Elder has a very long history of household use as a medicinal herb and is also much used by herbalists. The plant has been called ‘the medicine chest of country people’.

The flowers are the main part used in modern herbalism, though all parts of the plant have been used at times. Stimulant. The fresh flowers are used in the distillation of ‘Elder Flower Water’. The flowers can be preserved with salt to make them available for distillation later in the season. The water is mildly astringent and a gentle stimulant. It is mainly used as a vehicle for eye and skin lotions. The dried flowers are diaphoretic, diuretic, expectorant, galactogogue and pectoral. An infusion is very effective in the treatment of chest complaints and is also used to bathe inflamed eyes. The infusion is also a very good spring tonic and blood cleanser. Externally, the flowers are used in poultices to ease pain and abate inflammation. Used as an ointment, it treats chilblains, burns, wounds, scalds etc.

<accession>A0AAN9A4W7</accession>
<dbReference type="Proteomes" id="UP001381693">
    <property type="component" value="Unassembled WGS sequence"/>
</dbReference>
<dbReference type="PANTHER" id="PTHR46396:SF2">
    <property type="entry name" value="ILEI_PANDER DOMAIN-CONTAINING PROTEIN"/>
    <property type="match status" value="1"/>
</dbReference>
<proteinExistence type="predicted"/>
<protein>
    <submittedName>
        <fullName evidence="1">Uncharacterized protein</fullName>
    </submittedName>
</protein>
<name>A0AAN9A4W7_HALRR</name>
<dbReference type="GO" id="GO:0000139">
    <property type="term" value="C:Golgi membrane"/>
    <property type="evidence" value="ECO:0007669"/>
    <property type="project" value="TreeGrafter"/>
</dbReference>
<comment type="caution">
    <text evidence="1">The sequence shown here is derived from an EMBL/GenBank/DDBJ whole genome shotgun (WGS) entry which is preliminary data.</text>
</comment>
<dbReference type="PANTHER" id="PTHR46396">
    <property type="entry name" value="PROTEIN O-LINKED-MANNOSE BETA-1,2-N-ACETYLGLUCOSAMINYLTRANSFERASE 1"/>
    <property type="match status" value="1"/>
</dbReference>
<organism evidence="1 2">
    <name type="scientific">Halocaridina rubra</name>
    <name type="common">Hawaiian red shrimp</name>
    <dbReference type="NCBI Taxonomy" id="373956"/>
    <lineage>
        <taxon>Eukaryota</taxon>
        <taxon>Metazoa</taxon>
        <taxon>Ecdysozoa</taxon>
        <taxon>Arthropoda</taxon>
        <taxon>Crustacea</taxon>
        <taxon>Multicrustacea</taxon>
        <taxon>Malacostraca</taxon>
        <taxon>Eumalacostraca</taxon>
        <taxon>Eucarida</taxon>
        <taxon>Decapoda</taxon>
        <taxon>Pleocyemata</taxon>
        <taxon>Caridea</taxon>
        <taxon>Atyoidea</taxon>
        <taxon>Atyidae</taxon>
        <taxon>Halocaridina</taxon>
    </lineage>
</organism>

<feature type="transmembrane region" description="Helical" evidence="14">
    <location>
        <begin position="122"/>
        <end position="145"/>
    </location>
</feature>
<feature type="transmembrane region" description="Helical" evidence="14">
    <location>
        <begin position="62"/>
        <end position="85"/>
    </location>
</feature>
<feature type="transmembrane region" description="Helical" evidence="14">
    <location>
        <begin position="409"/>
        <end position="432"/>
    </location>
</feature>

The inner bark is collected from young trees in the autumn and is best sun-dried. It is diuretic, a strong purgative and in large doses emetic. It is used in the treatment of constipation and arthritic conditions. An emollient ointment is made from the green inner bark.

The leaves can be used both fresh or dry. For drying, they are harvested in periods of fine weather during June and July. The leaves are purgative, but are more nauseous than the bark. They are also diaphoretic, diuretic, expectorant and haemostatic. The juice is said to be a good treatment for inflamed eyes. An ointment made from the leaves is emollient and is used in the treatment of bruises, sprains, chilblains, wounds etc.